Some venous access devices are made of special, soft materials that are less irritating to your veins and are designed to safely remain in your body for weeks or months, if necessary.

How do I prepare?

Your physician may order tests before placing a venous access device. These tests help your physician determine whether your veins are healthy and include:

  • Chest x ray
  • Duplex ultrasound
  • Venography, which takes x ray pictures of your veins while a contrast fluid, visible on x ray, is injected
  • Magnetic resonance imaging (MRI), which uses magnetic fields and radio waves to take pictures of your veins

Your physician or vascular surgeon will advise you of the best procedure for your particular situation and will give you the instructions you need to follow before the procedure. Usually, you will not have to do any special preparation before venous access.

When am I a candidate for venous access?

You may need venous access if you have a condition that requires prolonged access to your venous system and your veins are weak, scarred, or thin. People with cancer, for example, often need venous access because chemotherapy drugs can irritate arm veins. People who need weeks of antibiotic treatment for a severe infection may also require venous access.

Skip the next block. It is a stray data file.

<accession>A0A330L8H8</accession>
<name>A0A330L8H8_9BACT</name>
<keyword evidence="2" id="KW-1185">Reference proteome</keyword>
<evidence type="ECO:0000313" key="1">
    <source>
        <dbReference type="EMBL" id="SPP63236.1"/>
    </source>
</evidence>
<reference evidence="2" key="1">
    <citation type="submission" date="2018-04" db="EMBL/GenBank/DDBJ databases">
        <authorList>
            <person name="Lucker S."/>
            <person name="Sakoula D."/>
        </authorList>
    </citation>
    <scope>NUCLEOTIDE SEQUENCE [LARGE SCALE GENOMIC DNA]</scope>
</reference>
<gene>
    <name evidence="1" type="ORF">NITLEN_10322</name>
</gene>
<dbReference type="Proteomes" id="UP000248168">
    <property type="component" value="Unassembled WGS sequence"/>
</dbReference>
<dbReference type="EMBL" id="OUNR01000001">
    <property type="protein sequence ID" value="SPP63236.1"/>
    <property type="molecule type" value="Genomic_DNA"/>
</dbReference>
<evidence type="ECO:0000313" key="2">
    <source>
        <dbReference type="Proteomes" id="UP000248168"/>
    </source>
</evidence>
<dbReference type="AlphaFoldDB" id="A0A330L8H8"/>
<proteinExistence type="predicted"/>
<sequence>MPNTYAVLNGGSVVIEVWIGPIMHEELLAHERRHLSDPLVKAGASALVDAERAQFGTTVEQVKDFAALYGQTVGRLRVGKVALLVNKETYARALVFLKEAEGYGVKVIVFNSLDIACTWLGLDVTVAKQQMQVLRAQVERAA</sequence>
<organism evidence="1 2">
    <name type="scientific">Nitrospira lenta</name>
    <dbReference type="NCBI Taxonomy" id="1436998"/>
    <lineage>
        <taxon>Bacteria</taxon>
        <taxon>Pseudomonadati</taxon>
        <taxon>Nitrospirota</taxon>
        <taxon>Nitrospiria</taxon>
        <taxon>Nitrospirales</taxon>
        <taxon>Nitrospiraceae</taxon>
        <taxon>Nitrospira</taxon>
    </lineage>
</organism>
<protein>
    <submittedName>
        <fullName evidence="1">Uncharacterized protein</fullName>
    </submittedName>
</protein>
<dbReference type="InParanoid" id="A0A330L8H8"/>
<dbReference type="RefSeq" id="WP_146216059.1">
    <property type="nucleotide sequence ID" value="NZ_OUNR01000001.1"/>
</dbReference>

Your physician or vascular surgeon will decide which type of venous access device you will need. He or she will consider how long you will need the device, what types of drugs will be used, how often you will receive drug injections, and how healthy you are overall. Based on these factors, you may require different types of venous access devices, from an IV to a device that is inserted into your large chest or neck veins and stays under your skin permanently.

Am I at risk for complications during venous access?